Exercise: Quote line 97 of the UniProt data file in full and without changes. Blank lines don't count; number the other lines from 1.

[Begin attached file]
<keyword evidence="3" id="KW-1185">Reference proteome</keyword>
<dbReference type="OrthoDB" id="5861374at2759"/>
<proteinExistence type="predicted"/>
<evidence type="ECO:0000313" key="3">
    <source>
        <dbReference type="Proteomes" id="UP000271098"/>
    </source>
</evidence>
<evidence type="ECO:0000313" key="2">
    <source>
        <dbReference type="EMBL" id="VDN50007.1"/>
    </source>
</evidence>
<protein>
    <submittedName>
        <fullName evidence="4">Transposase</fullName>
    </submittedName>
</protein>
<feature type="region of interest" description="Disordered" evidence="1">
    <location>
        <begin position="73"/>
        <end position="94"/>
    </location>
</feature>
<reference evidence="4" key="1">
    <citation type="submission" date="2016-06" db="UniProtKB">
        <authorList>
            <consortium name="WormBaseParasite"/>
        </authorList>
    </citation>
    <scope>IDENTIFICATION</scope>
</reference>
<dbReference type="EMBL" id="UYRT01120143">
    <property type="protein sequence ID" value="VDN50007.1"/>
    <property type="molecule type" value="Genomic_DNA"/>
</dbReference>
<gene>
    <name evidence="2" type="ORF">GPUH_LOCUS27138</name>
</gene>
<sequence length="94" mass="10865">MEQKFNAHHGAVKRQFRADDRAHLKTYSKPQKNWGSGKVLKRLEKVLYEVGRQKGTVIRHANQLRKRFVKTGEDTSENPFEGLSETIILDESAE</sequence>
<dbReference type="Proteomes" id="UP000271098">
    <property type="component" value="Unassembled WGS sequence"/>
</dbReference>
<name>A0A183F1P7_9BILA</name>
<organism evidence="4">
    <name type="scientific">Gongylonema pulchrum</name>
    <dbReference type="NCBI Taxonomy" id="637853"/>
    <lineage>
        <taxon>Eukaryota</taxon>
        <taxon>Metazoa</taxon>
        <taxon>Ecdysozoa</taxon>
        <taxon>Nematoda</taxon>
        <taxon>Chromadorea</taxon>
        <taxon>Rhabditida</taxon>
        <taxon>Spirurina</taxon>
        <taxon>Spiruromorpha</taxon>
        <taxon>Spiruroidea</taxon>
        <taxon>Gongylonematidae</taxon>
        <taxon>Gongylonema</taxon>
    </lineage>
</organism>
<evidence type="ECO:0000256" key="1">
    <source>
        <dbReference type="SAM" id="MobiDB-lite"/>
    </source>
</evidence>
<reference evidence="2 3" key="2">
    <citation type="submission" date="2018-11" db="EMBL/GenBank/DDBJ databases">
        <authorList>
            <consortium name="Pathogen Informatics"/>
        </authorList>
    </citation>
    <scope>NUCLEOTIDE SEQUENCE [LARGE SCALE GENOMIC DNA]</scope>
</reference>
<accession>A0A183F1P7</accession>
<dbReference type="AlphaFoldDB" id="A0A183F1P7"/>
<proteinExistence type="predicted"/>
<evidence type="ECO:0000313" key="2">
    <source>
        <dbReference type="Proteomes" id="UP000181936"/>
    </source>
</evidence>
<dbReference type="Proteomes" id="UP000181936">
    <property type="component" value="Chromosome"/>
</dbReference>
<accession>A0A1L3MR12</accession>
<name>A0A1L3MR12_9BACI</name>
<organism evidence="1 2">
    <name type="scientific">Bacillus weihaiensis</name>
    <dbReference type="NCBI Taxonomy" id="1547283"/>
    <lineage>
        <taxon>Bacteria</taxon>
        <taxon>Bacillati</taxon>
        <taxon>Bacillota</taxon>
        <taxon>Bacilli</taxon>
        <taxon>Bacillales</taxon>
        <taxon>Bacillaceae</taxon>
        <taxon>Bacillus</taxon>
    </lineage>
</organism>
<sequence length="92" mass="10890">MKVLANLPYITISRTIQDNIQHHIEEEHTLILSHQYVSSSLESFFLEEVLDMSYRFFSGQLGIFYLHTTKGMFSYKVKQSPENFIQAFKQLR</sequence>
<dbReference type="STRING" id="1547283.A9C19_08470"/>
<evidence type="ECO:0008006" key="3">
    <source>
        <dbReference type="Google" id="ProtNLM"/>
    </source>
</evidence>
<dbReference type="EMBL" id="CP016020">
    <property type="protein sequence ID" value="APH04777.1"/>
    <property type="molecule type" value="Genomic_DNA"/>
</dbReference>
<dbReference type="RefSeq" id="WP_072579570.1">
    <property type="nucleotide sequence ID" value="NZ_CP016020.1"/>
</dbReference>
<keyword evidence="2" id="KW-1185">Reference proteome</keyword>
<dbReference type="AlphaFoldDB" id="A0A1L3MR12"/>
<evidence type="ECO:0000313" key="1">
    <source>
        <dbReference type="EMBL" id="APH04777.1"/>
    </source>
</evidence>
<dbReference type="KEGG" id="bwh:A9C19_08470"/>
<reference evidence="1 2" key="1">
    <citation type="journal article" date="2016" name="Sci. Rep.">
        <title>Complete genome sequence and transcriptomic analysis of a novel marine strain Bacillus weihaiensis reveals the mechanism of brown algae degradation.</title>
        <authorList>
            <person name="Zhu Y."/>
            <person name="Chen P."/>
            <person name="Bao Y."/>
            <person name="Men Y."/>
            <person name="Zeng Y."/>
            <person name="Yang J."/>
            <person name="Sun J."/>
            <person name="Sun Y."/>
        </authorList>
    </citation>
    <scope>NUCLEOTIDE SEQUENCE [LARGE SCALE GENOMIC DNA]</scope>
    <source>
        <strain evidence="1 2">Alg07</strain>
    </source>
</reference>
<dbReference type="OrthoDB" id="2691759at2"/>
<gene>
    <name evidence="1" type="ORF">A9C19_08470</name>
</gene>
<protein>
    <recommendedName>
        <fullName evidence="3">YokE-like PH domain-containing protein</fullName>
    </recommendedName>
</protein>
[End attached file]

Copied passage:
        <taxon>Bacillaceae</taxon>